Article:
5. Identity-based approach claiming that the problem is caused by the unrecognized status of Kurdish identity by the Turkish state.
In accordance with these theses or approaches, there have been different solution models to Kurdish question. Accordingly,
  • The first thesis (official Republican approach) proposed military methods in order to eradicate terrorism and to continue to Turkey’s nation-building process,
  • The second thesis (modernist approach) proposed economic modernization of southeastern Anatolia,
  • The third thesis (democratic approach) proposed a better democracy for Turkey,
  • The fourth thesis (administrative approach) proposed an administrative reform for Turkey by larger powers of municipalities or a new model of administration based on federalism or autonomy of Kurds,
  • The fifth thesis (identity-based approach) proposed a new common identity for all Turkish citizens (e.g. citizens of Republic of Turkey instead of Turk) or a reference to Kurdish identity in the constitution.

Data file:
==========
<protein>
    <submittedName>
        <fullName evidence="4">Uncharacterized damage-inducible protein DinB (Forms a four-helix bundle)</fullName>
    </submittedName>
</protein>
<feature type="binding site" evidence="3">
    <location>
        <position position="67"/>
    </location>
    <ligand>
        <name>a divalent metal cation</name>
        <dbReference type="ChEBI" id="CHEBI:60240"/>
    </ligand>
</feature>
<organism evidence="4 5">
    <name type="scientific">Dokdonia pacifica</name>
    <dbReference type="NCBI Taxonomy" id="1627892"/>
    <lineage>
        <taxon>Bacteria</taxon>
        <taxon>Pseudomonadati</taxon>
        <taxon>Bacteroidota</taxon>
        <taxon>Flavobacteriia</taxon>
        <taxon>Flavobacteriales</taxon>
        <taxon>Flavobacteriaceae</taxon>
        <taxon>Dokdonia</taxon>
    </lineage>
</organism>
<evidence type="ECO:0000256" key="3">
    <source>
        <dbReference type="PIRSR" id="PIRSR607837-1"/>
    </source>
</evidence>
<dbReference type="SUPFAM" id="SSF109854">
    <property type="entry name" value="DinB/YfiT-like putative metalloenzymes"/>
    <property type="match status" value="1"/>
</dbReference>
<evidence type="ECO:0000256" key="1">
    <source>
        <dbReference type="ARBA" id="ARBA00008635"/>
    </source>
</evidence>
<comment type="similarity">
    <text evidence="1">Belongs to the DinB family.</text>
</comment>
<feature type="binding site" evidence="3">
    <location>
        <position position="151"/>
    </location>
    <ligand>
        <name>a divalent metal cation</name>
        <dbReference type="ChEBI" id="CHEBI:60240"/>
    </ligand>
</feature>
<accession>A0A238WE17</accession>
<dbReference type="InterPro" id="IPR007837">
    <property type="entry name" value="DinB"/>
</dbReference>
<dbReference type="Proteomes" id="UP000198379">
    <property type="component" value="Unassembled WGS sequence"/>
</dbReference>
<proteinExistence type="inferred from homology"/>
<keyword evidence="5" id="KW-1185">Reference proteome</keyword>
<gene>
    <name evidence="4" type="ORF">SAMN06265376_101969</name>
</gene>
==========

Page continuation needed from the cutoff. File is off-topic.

In recent years, although now it seems like we have been entering into a new process of toughening policies, Turkish state gave up from its policies of ignoring or denying Kurds and began to make steps in order to help its Kurdish originated citizens and to prevent the collapse of the state authority. After Turgut Özal’s efforts, reform process started with the coalition of Süleyman Demirel’s True Path Party (DYP) and Erdal İnönü’s Social Democratic Populist Party (SHP) and was deepened with the Bülent Ecevit’s DSP-MHP-ANAP coalition. Demirel said, “We should recognize the Kurdish reality” and İnönü established an electoral coalition between his party and pro-Kurdish party. Later, Ecevit and his government made important reforms including the allowance of broadcasting in Kurdish language. These reforms were accelerated by the Islamist-leaning reformist AKP. In fact, Recep Tayyip Erdoğan was the most courageous Turkish leader concerning Kurdish question in his early years of Prime Ministry. Under Erdoğan’s leadership and former President of the Republic Abdullah Gül’s guidance, AKP allowed Kurdish names for densely Kurdish populated cities, established a Kurdish Institute in Mardin Artuklu University[2], built airports in Kurdish cities and declared a ceasefire with PKK. Erdoğan also engaged in very good economic and political relations with Massoud Barzani of Northern Iraq’s Kurdistan Regional Government. However, after the failure of the peace talks between Turkish Intelligence Agency (MIT) and PKK, a new terror wave was started by PKK and Turkish state again had to implement security-military methods in response.